Exemption from Overtime for Retail or Service Industries
In these dire economic times, employers are looking for more creative and incentive-based pay plans. Not well-known but well-established is an exemption from overtime for commissioned employees in the retail industry. Under Section 7(i) of the Fair Labor Standards Act (FLSA), any employee of a retail or service establishment may be exempt from overtime if the employee receives a majority of compensation from “commissions” over a representative period and receives a “regular rate” of pay in excess of one and one-half times the applicable minimum wage for all hours in any overtime week.
Similarly, Section 6(b) of the Colorado Minimum Wage Order provides an exemption from overtime for sales employees of retail or service industries paid on a commission basis, provided that more than 50 percent of their total earnings in a pay period are derived from commissioned sales and their regular rate of pay is at least one and one-half times the minimum wage.
The Colorado Department of Labor & Employment, Division of Labor (CDLE) has said the commissioned sales exemption is not limited to those workers typically considered to be “salespeople” paid on commissions. The exemption may also apply to other employees who are paid on a commission basis (and who meet all other conditions of the commissioned sales exemption).
Significantly, CDLE’s position means employees earning commissions who are not actually engaged in sales may fall under this exemption. Further, a compensation plan based on flat-rate hours as defined by the U.S. Department of Labor may be classified as “commissions” for the purpose of the Section 6(b) commission sales exemption test. Flat rate means each job is assigned a certain number of hours for which the customer is charged regardless of the actual time it takes to perform the job.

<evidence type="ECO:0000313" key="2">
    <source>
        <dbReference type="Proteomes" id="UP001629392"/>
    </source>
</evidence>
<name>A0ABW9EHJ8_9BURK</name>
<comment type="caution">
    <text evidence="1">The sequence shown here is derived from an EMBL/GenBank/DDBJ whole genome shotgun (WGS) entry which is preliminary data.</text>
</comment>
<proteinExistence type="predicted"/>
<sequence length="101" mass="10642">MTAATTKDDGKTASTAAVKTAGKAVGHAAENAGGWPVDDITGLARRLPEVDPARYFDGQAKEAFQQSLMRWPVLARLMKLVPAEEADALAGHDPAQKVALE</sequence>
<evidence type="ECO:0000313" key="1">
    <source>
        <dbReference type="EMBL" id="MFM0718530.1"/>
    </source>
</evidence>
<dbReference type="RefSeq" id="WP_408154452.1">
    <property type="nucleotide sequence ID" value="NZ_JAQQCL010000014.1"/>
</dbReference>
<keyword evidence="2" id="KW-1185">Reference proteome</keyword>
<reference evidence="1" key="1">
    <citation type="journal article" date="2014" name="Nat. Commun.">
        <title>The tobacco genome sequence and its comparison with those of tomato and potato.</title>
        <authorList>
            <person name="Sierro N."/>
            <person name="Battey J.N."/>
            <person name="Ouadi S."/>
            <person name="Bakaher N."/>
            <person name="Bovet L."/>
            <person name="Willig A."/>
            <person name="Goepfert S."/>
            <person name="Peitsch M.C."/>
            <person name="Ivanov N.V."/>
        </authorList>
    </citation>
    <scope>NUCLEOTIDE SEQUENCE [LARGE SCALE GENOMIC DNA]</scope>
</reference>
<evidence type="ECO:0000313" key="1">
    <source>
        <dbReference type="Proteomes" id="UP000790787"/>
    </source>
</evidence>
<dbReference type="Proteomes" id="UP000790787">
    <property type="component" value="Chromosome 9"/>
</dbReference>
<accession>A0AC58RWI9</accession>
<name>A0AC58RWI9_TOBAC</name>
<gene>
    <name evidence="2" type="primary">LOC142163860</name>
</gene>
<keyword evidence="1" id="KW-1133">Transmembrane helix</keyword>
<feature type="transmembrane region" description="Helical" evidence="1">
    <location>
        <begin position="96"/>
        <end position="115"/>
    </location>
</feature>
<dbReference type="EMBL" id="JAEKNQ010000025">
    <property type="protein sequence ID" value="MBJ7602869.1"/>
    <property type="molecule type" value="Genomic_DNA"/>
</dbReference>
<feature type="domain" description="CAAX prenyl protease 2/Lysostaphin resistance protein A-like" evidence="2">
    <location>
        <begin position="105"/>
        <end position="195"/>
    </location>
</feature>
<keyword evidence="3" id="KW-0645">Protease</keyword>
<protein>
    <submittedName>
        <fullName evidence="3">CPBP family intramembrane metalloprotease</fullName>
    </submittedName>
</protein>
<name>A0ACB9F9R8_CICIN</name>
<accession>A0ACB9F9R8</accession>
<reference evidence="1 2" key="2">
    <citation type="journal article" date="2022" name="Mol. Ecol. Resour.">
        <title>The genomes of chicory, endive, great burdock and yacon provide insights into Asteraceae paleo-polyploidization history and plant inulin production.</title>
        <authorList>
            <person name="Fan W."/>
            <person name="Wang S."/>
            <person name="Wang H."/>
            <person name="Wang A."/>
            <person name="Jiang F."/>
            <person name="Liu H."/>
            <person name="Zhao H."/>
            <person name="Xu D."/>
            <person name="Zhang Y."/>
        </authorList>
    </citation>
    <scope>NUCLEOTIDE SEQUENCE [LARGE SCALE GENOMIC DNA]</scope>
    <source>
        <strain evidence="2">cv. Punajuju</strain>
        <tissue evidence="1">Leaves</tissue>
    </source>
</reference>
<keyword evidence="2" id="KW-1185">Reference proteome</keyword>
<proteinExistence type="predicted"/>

For instance, a detailer in a retail or service establishment like an auto dealership who is paid on a flat-rate basis may be eligible for exemption from overtime under both federal and state law. To show that the detailer’s pay plan is commissioned, the dealership must be able to show that the employee is paid a portion or percentage of the labor charges that are added to the cost of the vehicle and ultimately passed on to and paid by the customer.
Another caution is that in a slow week, an employee may not have earned enough flat-rate hours to cover the required one and one-half times minimum wage for each clock hour he worked. In such cases, the employee is not exempt from overtime for that week. Because the higher of the state or federal minimum wage applies, employees exempt from overtime under FLSA 7(i) or Colorado 6(b) tests must receive more than $11.04 an hour for each clock hour worked in a week, based on Colorado’s $7.36 minimum wage currently in effect.